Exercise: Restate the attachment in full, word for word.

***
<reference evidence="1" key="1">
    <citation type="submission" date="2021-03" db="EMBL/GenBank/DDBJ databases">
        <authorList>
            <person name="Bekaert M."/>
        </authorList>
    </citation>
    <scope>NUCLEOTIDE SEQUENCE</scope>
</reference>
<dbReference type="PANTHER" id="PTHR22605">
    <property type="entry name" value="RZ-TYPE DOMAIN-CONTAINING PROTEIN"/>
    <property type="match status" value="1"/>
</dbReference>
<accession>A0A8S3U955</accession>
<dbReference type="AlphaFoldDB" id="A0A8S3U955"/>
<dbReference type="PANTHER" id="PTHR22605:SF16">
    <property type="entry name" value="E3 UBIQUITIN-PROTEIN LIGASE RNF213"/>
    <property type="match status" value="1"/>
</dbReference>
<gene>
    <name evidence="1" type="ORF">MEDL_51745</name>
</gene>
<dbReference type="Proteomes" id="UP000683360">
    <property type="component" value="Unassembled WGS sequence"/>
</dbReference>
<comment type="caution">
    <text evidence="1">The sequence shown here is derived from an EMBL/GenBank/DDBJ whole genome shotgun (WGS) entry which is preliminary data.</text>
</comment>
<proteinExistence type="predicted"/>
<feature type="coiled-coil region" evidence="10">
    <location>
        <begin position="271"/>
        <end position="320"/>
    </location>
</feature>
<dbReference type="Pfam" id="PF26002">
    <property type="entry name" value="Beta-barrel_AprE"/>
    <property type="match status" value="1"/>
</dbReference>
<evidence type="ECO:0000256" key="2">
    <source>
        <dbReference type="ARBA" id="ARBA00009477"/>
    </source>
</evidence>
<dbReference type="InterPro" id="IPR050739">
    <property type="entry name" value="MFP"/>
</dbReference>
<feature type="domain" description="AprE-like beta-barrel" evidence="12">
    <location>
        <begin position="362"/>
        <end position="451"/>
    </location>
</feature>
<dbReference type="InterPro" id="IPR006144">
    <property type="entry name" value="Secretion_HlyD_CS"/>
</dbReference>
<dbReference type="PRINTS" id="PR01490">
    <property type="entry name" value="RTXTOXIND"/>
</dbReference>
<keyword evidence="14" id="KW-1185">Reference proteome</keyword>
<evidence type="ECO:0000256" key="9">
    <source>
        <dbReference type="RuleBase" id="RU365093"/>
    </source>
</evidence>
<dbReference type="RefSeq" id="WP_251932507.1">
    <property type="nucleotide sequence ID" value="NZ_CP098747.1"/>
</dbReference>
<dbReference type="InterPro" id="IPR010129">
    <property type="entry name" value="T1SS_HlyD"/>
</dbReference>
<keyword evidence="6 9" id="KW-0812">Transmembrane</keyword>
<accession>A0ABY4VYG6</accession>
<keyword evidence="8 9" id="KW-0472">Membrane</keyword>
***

<reference evidence="1" key="1">
    <citation type="submission" date="2021-03" db="EMBL/GenBank/DDBJ databases">
        <authorList>
            <person name="Bekaert M."/>
        </authorList>
    </citation>
    <scope>NUCLEOTIDE SEQUENCE</scope>
</reference>
<dbReference type="PANTHER" id="PTHR22605">
    <property type="entry name" value="RZ-TYPE DOMAIN-CONTAINING PROTEIN"/>
    <property type="match status" value="1"/>
</dbReference>
<accession>A0A8S3U955</accession>
<dbReference type="AlphaFoldDB" id="A0A8S3U955"/>
<dbReference type="PANTHER" id="PTHR22605:SF16">
    <property type="entry name" value="E3 UBIQUITIN-PROTEIN LIGASE RNF213"/>
    <property type="match status" value="1"/>
</dbReference>
<gene>
    <name evidence="1" type="ORF">MEDL_51745</name>
</gene>
<dbReference type="Proteomes" id="UP000683360">
    <property type="component" value="Unassembled WGS sequence"/>
</dbReference>
<comment type="caution">
    <text evidence="1">The sequence shown here is derived from an EMBL/GenBank/DDBJ whole genome shotgun (WGS) entry which is preliminary data.</text>
</comment>
<proteinExistence type="predicted"/>
<feature type="coiled-coil region" evidence="10">
    <location>
        <begin position="271"/>
        <end position="320"/>
    </location>
</feature>
<dbReference type="Pfam" id="PF26002">
    <property type="entry name" value="Beta-barrel_AprE"/>
    <property type="match status" value="1"/>
</dbReference>
<evidence type="ECO:0000256" key="2">
    <source>
        <dbReference type="ARBA" id="ARBA00009477"/>
    </source>
</evidence>
<dbReference type="InterPro" id="IPR050739">
    <property type="entry name" value="MFP"/>
</dbReference>
<feature type="domain" description="AprE-like beta-barrel" evidence="12">
    <location>
        <begin position="362"/>
        <end position="451"/>
    </location>
</feature>
<dbReference type="InterPro" id="IPR006144">
    <property type="entry name" value="Secretion_HlyD_CS"/>
</dbReference>
<dbReference type="PRINTS" id="PR01490">
    <property type="entry name" value="RTXTOXIND"/>
</dbReference>
<keyword evidence="14" id="KW-1185">Reference proteome</keyword>
<evidence type="ECO:0000256" key="9">
    <source>
        <dbReference type="RuleBase" id="RU365093"/>
    </source>
</evidence>
<dbReference type="RefSeq" id="WP_251932507.1">
    <property type="nucleotide sequence ID" value="NZ_CP098747.1"/>
</dbReference>
<dbReference type="InterPro" id="IPR010129">
    <property type="entry name" value="T1SS_HlyD"/>
</dbReference>
<keyword evidence="6 9" id="KW-0812">Transmembrane</keyword>
<accession>A0ABY4VYG6</accession>
<keyword evidence="8 9" id="KW-0472">Membrane</keyword>